Special diets have become increasingly common and more popular in recent years. Reports from both physicians and patients, many with laboratory tests confirming, say they can be helpful for a variety of diseases including autism, ADHD, multiple sclerosis, auto-immunity, rheumatoid arthritis, bowel conditions, and many more. Three diets in particular appear to help address gut dysbiosis, the overgrowth of microbes such as yeast and bacteria, which can be problematic for many individuals. Research shows that more than 70% of children with an Autism Spectrum Disorder (ASD) report a history of GI complaints.1 "Leaky Gut", or intestinal permeability, results from larger than normal spaces between the cells of the gut wall. These spaces allow undigested food and toxins to enter the blood stream. When this happens, the immune system can mount an attack against the foreign particles which may result in food sensitivities and/or allergies. When the offending foods are eaten again, the release of antibodies triggers inflammation. This chronic inflammation further exacerbates the cycle by lowering Immunoglobulin A (IgA) levels. Adequate IgA levels are required to protect the intestinal tract from the gut pathogens such as clostridia and yeast. This continuous cycle can increase gut dysbiosis and negatively impact the overall health of your patients. All three of these special diets – SCD, GAPS, and Paleo may help address these issues by reducing the amount of undigested and allergenic foods being consumed and healing both the gut and brain.
Understanding how the SCD, GAPS, and Paleo diets may help the gut and brain, as well as the major differences between the three diets, can help you provide guidance to your patients when addressing food allergies, autoimmunity, and gut dysbiosis. All three diets share the basic foundations of reducing carbohydrates, avoiding grains (including those that are gluten-free) avoiding refined sugar, avoiding packaged/processed foods, focusing on nutrient-dense foods, and emphasizing the importance of eating a variety of vegetables. Each diet also has its own unique elements, and here is how they compare:
SCD – Specific Carbohydrate Diet:
This diet was pioneered by Dr. Sidney V. Haas.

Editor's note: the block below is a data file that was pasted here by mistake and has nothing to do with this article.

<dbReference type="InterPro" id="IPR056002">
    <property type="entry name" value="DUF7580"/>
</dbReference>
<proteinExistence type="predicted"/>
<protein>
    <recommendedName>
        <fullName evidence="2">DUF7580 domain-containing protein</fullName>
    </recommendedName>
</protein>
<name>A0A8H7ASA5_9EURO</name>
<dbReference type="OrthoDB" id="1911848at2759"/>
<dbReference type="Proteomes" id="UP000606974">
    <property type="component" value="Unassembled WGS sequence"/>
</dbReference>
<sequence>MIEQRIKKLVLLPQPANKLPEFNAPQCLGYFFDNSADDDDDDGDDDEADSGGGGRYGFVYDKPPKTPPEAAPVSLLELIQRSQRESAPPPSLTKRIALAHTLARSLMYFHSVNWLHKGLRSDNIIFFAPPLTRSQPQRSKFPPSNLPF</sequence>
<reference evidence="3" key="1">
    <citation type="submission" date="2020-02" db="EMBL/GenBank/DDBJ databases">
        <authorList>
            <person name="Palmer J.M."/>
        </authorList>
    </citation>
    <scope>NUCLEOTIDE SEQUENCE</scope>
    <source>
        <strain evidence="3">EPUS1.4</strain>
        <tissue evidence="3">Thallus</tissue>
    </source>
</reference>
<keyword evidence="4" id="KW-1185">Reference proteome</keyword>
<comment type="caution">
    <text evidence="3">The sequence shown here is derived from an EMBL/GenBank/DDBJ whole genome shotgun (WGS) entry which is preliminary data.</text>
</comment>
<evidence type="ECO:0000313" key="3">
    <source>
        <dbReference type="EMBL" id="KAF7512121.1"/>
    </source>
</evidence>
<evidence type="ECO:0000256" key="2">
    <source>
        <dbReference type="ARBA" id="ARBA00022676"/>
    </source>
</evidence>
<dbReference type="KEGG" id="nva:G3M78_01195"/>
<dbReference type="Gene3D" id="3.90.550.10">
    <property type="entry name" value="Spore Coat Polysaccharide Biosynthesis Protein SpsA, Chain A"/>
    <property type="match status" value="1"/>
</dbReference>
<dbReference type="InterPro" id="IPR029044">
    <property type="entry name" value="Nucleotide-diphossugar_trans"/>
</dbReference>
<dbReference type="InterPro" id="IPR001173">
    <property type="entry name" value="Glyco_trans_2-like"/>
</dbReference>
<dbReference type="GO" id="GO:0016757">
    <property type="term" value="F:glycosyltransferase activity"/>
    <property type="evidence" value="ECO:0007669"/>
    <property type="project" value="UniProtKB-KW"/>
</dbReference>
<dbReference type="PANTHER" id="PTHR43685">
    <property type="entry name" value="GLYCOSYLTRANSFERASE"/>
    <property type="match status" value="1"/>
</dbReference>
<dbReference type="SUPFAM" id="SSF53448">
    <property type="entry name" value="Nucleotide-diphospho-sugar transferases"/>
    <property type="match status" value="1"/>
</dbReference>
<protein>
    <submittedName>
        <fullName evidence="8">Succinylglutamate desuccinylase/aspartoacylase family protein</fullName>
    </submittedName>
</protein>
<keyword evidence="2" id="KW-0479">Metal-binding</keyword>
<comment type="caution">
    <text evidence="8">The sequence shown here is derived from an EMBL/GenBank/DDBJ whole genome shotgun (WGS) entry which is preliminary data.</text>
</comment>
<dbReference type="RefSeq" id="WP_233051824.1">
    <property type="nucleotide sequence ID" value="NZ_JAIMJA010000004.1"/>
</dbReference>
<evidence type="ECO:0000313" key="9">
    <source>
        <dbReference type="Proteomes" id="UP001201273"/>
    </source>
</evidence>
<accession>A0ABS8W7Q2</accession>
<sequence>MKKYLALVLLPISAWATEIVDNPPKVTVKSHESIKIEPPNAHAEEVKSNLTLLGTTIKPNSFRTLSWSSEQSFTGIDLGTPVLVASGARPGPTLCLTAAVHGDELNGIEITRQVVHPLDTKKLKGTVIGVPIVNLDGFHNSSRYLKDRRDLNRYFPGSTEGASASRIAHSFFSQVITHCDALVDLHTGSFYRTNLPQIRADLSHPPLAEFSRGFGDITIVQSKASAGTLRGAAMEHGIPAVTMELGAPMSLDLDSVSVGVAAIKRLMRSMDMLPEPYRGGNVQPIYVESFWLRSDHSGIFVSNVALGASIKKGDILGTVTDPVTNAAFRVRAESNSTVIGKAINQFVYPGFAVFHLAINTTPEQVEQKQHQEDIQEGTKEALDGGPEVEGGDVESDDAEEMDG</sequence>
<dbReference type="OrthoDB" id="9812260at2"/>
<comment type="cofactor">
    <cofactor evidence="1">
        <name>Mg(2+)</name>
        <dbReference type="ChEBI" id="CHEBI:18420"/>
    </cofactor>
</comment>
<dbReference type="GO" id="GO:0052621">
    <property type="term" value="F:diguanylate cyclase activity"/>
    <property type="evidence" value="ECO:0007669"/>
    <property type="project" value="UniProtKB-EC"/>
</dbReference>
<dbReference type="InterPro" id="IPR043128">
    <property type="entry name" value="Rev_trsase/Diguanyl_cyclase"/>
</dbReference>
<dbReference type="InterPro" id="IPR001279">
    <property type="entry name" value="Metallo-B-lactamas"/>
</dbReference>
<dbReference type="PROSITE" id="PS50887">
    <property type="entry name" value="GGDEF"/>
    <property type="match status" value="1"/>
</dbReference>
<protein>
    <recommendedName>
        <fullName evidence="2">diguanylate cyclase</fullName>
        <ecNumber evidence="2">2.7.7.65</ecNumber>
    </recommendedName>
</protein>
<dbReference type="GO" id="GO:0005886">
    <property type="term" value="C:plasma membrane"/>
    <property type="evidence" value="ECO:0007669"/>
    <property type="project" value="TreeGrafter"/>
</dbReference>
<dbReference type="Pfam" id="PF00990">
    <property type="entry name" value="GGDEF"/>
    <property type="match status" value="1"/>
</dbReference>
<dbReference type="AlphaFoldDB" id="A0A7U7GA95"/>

Patients are encouraged to follow the program in the book Breaking the Vicious Cycle by Elaine Gottschall.
Carbohydrates allowed on this diet are classified by their molecular structure.
Allowed carbohydrates are monosaccharides and have a single molecule structure that allow them to be easily absorbed by the intestine wall.
Disaccharides (double molecules) and polysaccharides (chain molecules) are not allowed.
Some dried beans and legumes can be added in after symptoms resolve and in accordance with the soaking and preparing instructions from the book.
This diet does allow some dairy (fermented/cultured).
Results of a Rush University SCD study show the diet leads to better microbial gut diversity.2
This diet focuses on reduction of pathogenic organisms in the gut rather than introducing beneficial bacteria.
GAPS – Gut and Psychology Syndrome Diet:
Dr. Natasha Campbell-McBride expanded on the principles of GAPS in her book The Gut and Psychology Syndrome.
GAPS is very similar to SCD except for that it adds many probiotic-rich, cultured foods.These foods may help recolonize good bacteria and counteract bad bacteria.
This diet has more phases and may be seen as more rigorous than SCD.
GAPS emphasizes addressing brain health over gut health, but should certainly assist with both.
This diet is based upon the concept that the optimal diet is the one to which we are genetically adapted. It recommends modern, everyday foods that mimic the food groups of our pre-agricultural, hunter-gatherer ancestors
Paelo allows some starches that the other diets do not allow.
It does not allow dairy products.
It does not allow legumes or beans.
This diet may be seen as the least restrictive of the three diets.
How to know when to suggest a diet like SCD, GAPS or Paleo for your patients: Have clinical tests like our Organic Acids Test or Microbial Organic Acids Test indicated yeast and/or bacterial overgrowth? Have repeated courses of antibiotics and/or antifungals failed to resolve these often chronic disorders? Have you tried multiple probiotics which have failed to repopulate the gut with good bacteria and yeast? Has IgG food allergy testing shown continued food allergies despite removal of the common allergens like wheat, dairy, and soy? Has your patient developed new or increasing food allergies despite being on an "allergy-friendly" diet? If you answered yes to any of these questions, considering a more specific and restrictive diet beyond GFCF (Gluten Free, Casein Free) could be the next step in healing for your patients.
Diet can be a very effective way to reduce harmful gut pathogens by removing their food supply and decreasing the inflammation they cause. Diligence, dedication, and strict adherence is required from your patients to see the full benefits of these special diets. In cases where antibiotics, antifungals, supplements, and probiotics have not been successful, these diets may help reverse the gut dysbiosis, after which reintegrating various supplements and probiotics may be effective . For newly diagnosed patients, implementing one of these diets may be a good way to begin their healing process quickly and effectively. As Ann Wigmore, health practitioner, nutritionist, and whole foods advocate said, "The food you eat can be either the safest and most powerful form of medicine or the slowest form of poison".
1. Can J Gastroenterol. Feb 2009; 23(2): 95–98. PMCID: PMC2694587 Autistic enterocolitis: Fact or fiction? Polymnia Galiatsatos, MD FRCPC,1 Adrian Gologan, MD,2 and Esther Lamoureux, MD FRCPC2